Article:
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Still hope in the rule of law

Fraser Smith BigOccasionally, on the brink of despair, some of us are tuning out.

“I just can’t stand to hear anymore,” a friend said the other evening.

So she doesn’t listen to NPR. Or read anything political or governmental. Or talk about any of it to her friends.

Can’t do it, she says.

We know what “it” refers to. Roy Moore, Donald Trump and on and on.

Another friend says, “You just have to listen and read.”

Some of us agree. We listen in a dream state, a state of continuous disbelief. Is he really the president? Is that Moore guy a potential U.S. senator? (Even Republicans can’t listen to that – except they have to.)

For others, “it” is like auto racing: the inevitable crash creates an audience.

Unfortunately, the country itself may be crashing.

Alarmist? Overwrought? I don’t think so. And we actually have to do more than listen. We have to speak out.

Listen to Steve Portnoy of Austin, Texas, in a recent letter to The New York Times: Among the many corrosive forces loosed upon the land, he says, there is one we cannot accept:

“More than coarsening of our civic life, possible acceptance of foreign influence in our political process, failure to release his tax returns, a cavalier relationship with the truth, perhaps the most insidious aspect of Donald Trump’s presidency is his bullying attempt to undermine the rule of law.”

Listen closely to the concerns of U.S. Deputy Attorney General Rod J. Rosenstein, formerly the U.S. attorney for Maryland, who spoke to a business group at the BWI Marriott.

Rosenstein and Portnoy were not working together, but he’s on the same page as the writer from Austin.

“If people lose faith in the rule of law,” Rosenstein said, “then everyone will suffer.”

Referring to Robert Bolt’s “A Man for All Seasons,” he added, “if we permit the rule of law to erode because it doesn’t harm our personal interests, that erosion may eventually consume us all.”

Rosenstein suggested businesses – often critical of regulation – should ramp up their appreciation of the law and regulations.

“(They) establish a mechanism for resolution of disputes and (they) provide some degree of protection from arbitrary government intrusion,” he said.

Some observers suggested the speech trod carefully to avoid stepping on the toes of the elephant in the room – President Trump.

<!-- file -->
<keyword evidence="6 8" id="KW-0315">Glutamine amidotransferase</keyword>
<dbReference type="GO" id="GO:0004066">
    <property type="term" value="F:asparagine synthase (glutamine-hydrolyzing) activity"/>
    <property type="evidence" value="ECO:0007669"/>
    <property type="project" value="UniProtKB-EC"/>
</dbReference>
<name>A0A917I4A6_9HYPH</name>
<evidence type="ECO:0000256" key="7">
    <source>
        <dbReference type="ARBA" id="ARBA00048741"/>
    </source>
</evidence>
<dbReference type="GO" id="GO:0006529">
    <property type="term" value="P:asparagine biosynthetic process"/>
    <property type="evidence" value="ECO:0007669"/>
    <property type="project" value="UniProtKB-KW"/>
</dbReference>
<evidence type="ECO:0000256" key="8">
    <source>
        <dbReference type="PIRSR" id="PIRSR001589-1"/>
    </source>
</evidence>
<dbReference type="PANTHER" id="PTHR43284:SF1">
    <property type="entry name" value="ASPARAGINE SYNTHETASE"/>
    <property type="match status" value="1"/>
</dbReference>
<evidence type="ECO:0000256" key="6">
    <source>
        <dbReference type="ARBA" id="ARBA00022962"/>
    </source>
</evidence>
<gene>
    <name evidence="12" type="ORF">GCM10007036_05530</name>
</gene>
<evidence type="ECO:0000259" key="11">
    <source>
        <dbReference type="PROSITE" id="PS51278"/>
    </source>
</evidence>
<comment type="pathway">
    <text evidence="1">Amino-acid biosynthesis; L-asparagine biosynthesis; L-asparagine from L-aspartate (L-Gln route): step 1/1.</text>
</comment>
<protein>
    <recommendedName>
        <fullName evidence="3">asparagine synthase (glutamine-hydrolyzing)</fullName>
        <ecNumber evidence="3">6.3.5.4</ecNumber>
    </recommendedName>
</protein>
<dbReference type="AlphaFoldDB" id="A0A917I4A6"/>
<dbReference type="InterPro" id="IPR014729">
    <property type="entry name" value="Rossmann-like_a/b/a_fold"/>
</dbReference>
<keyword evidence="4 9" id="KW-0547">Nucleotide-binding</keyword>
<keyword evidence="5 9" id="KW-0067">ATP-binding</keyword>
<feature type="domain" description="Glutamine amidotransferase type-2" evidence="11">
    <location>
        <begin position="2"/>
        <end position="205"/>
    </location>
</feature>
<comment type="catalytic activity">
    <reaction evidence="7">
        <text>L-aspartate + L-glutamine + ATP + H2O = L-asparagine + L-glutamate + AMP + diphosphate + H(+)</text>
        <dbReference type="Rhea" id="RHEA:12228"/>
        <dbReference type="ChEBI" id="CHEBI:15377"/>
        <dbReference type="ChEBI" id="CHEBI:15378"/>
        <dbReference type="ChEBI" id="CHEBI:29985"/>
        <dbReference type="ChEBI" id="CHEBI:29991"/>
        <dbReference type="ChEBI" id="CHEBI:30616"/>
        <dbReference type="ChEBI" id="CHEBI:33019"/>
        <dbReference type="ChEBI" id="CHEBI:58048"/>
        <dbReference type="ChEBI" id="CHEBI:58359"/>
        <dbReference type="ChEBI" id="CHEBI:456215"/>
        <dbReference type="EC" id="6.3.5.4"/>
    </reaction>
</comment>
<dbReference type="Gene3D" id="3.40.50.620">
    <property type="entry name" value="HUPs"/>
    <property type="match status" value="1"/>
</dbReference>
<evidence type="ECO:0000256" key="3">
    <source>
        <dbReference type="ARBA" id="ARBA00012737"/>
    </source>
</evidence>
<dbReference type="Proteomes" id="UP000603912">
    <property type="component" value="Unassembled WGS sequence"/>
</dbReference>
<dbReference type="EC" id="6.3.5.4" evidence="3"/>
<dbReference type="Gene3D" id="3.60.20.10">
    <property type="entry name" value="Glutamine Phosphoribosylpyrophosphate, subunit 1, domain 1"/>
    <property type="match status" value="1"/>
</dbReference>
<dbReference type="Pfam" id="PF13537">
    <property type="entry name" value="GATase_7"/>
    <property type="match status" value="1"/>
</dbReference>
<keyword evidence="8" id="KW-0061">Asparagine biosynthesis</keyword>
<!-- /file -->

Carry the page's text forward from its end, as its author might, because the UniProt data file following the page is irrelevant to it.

I thought the speech was daring. It might have been addressed to a president who needs a refresher course on the rule of law. And maybe it was?

Moreover, who could have missed the subtext?


A challenging balance

Rosenstein cannot be one of the president’s favorite people. He appointed former FBI director Robert S. Mueller III to investigate alleged relationships between Trump’s presidential campaign and Russia.

Portnoy, the Austin letter writer, operating under no constraints, offered a laundry list of situations in which Trump has evaded the law or trampled on important standards of presidential behavior:

  • The Emoluments Clause in the U.S. Constitution, which prohibits a President from personally profiting from his actions.
  • Appointing unqualified or compromised people to his cabinet
  • Unraveling the steadfast value of America’s word
  • The coarsening of our civic life

I would add, as others have, failing to lead the nation in a time of division.

I spent last weekend in Charlottesville, a city in mourning, trying to reclaim get beyond the trauma of last August. Coarsening was the order of that day. Heavily armed demonstrators invaded the streets in defense of Civil War statues. Heather D. Heyer, a 32-year-old paralegal, was killed by an automobile driver apparently bent on mayhem.

Trump appeared to defend Nazis and white supremacists by saying there was violence on both sides of the upheaval.

The city’s beautiful downtown mall was decorated last week with memorials to Heyer and to the city’s values.

A Charlottesville official despaired of reconciling public safety concerns and the First Amendment, freedom of speech, the right to assemble. Sometimes difficult and awkward, to be sure.

And yet we can remember Heather Heyer who, her friends say, couldn’t look away from hate.

C. Fraser Smith is a writer in Baltimore. His column appears Fridays in The Daily Record. He can be reached at [email protected].

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